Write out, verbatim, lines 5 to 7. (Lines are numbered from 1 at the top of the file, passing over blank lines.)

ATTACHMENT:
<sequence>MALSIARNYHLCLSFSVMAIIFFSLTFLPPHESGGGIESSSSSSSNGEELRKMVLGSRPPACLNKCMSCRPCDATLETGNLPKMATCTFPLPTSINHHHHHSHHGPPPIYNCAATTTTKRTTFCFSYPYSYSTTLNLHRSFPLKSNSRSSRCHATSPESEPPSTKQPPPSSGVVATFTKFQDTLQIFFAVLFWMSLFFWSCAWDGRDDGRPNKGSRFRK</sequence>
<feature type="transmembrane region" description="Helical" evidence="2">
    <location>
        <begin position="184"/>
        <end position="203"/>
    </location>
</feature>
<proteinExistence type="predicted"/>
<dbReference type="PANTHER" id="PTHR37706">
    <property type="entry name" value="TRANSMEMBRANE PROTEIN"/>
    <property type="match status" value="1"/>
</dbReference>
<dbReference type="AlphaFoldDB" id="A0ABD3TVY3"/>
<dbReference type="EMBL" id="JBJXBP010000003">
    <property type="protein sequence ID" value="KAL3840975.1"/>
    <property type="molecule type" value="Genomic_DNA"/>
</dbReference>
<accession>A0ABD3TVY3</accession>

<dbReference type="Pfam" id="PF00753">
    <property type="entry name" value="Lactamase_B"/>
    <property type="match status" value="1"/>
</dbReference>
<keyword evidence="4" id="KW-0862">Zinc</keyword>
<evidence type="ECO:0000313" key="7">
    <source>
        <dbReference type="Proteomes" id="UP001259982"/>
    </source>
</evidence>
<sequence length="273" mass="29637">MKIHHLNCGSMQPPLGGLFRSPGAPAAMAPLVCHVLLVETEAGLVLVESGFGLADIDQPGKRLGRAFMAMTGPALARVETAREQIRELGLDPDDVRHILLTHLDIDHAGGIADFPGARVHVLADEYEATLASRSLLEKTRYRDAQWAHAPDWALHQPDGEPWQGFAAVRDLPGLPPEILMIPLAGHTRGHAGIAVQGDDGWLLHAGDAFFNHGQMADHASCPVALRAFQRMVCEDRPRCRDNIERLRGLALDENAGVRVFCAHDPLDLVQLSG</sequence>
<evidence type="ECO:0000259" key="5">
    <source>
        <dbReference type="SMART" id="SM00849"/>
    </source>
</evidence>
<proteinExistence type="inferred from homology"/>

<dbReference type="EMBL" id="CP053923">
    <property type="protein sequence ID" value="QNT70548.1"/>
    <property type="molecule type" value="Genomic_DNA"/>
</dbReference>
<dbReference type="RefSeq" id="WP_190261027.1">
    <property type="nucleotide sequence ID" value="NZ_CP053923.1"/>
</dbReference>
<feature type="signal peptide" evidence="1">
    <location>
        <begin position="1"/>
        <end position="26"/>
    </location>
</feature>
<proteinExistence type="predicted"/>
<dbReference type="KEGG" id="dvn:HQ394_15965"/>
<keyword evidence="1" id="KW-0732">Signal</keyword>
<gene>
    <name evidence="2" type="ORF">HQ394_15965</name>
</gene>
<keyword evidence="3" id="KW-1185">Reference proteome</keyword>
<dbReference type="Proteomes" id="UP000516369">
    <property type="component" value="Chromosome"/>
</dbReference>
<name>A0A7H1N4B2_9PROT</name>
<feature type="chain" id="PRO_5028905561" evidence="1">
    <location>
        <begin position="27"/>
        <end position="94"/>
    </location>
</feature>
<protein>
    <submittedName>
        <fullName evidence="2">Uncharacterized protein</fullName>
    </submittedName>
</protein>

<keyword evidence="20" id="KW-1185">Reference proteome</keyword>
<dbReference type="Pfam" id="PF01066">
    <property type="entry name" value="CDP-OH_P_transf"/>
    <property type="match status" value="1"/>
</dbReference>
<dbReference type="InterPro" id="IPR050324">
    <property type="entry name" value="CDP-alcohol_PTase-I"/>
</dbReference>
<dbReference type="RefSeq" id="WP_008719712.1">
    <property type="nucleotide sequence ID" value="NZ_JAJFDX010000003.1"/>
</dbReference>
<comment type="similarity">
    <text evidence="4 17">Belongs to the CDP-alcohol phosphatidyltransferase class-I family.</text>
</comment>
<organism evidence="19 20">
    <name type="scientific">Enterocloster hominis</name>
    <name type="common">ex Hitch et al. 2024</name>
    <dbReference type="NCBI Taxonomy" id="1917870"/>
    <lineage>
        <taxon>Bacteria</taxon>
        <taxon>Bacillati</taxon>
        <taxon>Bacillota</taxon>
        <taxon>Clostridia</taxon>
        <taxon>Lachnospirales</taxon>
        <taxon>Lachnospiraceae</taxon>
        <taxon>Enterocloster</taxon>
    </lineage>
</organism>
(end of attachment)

        <end position="203"/>
    </location>
</feature>